Suriname has been influenced by a variety of cultures, Amerindian, African, European and Asian. Markets, customs, festivals and food all reflect this.
In Paramaribo, the capital, there is some fine Dutch colonial wooden architecture and there are important Jewish monuments. The Maroons, descendants of escaped slaves, have maintained traditional African culture for centuries and, together with the Amerindians, have a special bond with the tropical forest. Nature reserves include the combined parks of the Central Suriname Nature Reserve, Brownsberg, Wia-Wia and Galibi. The last two protect nesting ground for marine turtles.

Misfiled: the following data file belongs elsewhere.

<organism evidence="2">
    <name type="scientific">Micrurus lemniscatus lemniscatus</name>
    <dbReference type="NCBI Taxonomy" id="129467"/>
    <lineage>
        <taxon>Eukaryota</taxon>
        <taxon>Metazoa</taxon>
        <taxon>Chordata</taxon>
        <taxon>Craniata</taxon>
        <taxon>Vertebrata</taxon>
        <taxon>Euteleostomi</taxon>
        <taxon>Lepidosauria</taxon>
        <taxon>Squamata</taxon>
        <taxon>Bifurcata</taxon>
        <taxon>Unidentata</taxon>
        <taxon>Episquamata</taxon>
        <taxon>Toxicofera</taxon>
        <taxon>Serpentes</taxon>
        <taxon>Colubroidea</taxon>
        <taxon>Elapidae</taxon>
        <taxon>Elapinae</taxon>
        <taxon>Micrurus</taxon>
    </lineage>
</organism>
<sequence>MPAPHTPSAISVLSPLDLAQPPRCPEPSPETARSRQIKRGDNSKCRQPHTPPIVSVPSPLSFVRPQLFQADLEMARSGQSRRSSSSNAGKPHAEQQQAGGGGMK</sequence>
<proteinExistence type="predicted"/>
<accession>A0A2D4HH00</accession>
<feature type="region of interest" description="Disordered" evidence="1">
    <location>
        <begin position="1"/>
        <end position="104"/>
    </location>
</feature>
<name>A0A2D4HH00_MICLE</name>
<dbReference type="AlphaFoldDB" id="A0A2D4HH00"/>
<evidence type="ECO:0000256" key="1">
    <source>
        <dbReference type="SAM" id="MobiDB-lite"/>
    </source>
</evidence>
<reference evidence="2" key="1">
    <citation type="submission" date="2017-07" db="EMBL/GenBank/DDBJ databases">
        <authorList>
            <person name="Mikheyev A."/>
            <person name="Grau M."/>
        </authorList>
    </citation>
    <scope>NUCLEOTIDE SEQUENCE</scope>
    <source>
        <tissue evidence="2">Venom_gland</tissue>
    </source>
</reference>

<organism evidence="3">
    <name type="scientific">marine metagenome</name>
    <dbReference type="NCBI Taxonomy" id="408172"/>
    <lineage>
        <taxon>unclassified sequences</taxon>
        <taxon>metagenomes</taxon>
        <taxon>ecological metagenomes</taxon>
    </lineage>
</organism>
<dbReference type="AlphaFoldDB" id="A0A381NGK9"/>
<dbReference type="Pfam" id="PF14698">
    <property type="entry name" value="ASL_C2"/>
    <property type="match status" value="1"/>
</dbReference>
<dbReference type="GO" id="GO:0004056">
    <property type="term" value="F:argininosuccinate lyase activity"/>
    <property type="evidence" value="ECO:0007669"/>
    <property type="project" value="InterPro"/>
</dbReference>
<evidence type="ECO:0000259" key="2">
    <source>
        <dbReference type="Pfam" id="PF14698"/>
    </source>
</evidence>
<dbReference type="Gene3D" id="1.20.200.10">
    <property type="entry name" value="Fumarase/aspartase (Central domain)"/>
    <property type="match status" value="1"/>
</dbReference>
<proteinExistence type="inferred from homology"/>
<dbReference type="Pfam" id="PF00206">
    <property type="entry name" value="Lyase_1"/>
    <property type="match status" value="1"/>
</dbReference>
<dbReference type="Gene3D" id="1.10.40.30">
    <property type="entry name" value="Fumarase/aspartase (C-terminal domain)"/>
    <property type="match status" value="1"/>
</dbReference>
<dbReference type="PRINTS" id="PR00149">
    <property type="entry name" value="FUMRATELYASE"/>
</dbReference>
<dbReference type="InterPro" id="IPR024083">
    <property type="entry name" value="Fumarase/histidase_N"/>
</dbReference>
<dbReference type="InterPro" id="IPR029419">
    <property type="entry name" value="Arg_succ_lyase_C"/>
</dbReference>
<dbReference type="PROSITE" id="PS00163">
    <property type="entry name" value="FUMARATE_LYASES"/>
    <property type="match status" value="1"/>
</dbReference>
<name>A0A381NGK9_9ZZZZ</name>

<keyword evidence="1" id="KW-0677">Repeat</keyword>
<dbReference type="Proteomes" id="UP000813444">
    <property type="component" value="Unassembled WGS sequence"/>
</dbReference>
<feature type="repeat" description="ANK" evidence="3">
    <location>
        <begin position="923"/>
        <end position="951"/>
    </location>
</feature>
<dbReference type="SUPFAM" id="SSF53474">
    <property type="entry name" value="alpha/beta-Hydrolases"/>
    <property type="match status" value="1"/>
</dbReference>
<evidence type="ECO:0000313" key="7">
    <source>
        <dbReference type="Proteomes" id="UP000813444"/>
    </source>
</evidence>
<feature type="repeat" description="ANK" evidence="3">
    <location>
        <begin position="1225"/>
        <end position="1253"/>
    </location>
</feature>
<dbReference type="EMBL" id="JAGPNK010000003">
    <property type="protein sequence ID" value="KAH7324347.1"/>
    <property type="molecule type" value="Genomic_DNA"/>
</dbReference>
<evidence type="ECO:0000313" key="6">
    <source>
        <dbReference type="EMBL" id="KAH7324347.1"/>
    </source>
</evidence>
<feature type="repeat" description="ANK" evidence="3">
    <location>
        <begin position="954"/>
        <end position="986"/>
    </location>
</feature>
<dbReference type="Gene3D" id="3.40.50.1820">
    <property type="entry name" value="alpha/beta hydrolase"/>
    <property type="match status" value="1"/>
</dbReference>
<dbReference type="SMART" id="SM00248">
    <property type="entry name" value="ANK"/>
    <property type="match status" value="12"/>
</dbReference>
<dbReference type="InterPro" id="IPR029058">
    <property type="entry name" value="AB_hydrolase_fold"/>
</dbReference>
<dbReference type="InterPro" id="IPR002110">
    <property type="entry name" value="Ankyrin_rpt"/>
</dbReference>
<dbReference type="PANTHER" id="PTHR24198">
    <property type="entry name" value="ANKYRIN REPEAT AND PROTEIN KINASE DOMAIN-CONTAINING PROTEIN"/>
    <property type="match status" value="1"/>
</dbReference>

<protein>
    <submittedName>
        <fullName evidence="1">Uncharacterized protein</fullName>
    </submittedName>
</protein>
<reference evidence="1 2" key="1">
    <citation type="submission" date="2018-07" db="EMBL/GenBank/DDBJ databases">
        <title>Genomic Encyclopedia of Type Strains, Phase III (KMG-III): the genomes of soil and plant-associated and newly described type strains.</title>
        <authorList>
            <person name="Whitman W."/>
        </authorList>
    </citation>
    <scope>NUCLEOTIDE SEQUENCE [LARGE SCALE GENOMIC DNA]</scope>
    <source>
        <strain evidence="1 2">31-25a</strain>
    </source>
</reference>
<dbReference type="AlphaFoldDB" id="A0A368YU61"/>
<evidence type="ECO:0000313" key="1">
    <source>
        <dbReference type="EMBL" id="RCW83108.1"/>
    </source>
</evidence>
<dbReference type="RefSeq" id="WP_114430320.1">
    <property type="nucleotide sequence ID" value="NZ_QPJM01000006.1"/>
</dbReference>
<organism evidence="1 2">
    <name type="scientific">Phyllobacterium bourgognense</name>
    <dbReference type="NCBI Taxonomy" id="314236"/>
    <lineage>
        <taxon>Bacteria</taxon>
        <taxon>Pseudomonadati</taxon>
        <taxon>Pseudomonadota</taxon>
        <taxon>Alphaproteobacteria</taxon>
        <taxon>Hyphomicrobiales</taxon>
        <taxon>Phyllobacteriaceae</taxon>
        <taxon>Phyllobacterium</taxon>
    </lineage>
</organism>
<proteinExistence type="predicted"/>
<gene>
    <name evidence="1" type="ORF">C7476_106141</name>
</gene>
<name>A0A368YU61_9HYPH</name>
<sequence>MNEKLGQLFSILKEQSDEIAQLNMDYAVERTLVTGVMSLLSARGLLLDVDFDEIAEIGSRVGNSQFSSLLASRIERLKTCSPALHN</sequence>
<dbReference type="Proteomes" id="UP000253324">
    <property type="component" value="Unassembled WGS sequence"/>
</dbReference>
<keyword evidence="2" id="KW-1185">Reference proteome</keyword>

The main attractions of Suriname are the tropical, Amazonian flora and fauna, historic Paramaribo and the ethnic diversity in this sparsely populated country. Much of the interior is untouched and largely uninhabited. Infrastructure is limited, so most tourist lodges, Amerindian and Maroon villages can only be reached by small boat or plane.